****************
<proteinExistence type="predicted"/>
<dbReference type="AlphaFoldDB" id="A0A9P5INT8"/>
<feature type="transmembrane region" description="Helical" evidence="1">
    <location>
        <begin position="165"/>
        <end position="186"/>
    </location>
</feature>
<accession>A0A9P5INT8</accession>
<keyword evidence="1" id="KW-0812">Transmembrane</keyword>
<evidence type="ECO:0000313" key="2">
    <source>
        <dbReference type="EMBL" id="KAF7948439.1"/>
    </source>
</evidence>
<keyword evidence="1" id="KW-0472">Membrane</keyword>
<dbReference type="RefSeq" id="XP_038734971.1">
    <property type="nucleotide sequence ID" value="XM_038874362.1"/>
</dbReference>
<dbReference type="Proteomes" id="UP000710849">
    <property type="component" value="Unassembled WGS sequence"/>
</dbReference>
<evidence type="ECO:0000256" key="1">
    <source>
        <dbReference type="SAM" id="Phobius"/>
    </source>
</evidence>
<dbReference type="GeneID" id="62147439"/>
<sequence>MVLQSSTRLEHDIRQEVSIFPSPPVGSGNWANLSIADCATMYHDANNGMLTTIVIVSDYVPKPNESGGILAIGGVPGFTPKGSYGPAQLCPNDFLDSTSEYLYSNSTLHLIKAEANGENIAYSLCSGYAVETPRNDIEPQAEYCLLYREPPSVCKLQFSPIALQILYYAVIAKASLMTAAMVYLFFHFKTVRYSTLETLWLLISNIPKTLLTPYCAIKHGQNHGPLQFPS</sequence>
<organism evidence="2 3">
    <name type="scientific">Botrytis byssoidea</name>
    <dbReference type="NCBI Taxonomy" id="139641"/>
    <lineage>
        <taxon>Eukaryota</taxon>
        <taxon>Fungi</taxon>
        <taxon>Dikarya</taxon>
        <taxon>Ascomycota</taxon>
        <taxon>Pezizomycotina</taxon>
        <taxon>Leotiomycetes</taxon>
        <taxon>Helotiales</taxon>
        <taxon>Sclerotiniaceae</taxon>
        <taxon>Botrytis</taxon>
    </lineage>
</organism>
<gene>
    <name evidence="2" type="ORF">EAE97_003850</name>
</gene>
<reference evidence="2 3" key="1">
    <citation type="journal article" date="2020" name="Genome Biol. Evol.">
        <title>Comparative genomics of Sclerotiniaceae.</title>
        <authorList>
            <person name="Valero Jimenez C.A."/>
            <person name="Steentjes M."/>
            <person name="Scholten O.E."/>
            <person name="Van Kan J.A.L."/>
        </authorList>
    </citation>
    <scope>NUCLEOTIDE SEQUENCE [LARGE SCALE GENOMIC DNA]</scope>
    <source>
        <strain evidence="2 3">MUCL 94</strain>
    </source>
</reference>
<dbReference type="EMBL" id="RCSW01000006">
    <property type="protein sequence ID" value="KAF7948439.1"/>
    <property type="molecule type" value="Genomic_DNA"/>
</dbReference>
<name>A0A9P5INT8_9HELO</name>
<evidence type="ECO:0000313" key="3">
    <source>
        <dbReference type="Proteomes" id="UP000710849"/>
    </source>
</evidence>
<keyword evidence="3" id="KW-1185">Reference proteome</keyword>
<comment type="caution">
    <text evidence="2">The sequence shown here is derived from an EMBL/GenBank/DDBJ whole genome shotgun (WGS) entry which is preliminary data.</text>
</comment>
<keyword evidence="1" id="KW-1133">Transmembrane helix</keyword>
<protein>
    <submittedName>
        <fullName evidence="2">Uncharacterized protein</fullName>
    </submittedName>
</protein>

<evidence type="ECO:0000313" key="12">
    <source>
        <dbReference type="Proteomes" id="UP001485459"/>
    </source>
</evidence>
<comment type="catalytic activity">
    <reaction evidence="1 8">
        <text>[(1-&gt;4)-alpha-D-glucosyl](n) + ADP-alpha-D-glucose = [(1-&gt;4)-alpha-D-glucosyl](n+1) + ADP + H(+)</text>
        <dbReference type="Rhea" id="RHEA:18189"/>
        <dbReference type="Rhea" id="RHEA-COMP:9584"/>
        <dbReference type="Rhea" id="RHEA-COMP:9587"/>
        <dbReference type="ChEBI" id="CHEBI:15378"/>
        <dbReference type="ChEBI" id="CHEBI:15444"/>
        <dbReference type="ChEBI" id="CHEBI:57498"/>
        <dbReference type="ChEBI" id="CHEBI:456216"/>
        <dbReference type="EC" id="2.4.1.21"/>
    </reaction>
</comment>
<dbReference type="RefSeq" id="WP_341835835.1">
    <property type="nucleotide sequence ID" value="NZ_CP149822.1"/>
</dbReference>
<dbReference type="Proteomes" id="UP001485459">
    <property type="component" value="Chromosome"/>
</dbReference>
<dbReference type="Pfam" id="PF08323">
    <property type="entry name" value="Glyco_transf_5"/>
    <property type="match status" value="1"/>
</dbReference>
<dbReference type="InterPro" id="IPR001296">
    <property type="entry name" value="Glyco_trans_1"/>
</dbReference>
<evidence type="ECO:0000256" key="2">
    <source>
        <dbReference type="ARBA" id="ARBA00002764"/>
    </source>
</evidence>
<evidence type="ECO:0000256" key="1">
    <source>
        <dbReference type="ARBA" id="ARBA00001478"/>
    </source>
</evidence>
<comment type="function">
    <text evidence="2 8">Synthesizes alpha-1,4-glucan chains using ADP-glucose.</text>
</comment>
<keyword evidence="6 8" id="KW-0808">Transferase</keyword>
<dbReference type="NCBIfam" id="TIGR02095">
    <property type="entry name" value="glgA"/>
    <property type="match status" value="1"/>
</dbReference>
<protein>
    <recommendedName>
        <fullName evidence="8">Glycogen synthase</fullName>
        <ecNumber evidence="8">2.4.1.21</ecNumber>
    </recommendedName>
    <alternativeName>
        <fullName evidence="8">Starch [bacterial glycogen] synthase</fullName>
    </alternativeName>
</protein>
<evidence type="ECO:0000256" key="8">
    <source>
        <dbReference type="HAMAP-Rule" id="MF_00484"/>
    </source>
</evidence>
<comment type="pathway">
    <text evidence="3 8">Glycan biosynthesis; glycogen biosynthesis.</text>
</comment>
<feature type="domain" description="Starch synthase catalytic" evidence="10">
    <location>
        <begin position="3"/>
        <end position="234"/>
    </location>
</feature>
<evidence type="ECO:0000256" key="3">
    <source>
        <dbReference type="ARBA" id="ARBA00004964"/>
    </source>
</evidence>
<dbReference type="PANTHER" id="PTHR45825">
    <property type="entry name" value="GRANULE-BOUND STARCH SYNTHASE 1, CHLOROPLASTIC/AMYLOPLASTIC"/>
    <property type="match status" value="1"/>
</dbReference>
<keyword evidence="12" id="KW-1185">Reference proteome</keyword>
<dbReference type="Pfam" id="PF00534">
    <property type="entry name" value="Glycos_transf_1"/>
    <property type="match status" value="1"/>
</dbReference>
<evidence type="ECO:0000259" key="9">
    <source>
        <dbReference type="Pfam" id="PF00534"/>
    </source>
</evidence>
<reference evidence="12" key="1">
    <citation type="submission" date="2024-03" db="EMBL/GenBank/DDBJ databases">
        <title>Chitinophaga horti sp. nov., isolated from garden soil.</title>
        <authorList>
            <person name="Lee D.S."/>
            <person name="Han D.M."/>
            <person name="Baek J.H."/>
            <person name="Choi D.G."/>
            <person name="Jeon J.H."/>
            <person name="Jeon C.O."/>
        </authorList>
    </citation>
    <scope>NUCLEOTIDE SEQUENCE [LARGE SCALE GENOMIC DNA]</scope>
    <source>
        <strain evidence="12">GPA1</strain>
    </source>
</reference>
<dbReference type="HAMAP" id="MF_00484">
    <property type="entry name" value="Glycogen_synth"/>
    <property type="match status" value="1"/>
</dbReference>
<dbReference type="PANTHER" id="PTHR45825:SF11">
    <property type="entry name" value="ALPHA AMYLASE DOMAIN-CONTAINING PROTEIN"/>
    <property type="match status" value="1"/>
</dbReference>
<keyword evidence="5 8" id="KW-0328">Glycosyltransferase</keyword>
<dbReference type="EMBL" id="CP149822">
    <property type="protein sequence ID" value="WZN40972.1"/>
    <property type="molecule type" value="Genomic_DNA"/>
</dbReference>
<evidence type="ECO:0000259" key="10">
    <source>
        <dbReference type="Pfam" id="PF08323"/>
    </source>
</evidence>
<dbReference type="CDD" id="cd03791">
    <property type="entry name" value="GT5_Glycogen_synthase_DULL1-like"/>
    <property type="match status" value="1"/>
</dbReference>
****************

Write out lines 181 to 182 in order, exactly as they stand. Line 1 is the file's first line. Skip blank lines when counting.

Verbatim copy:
            <person name="Choi D.G."/>
            <person name="Jeon J.H."/>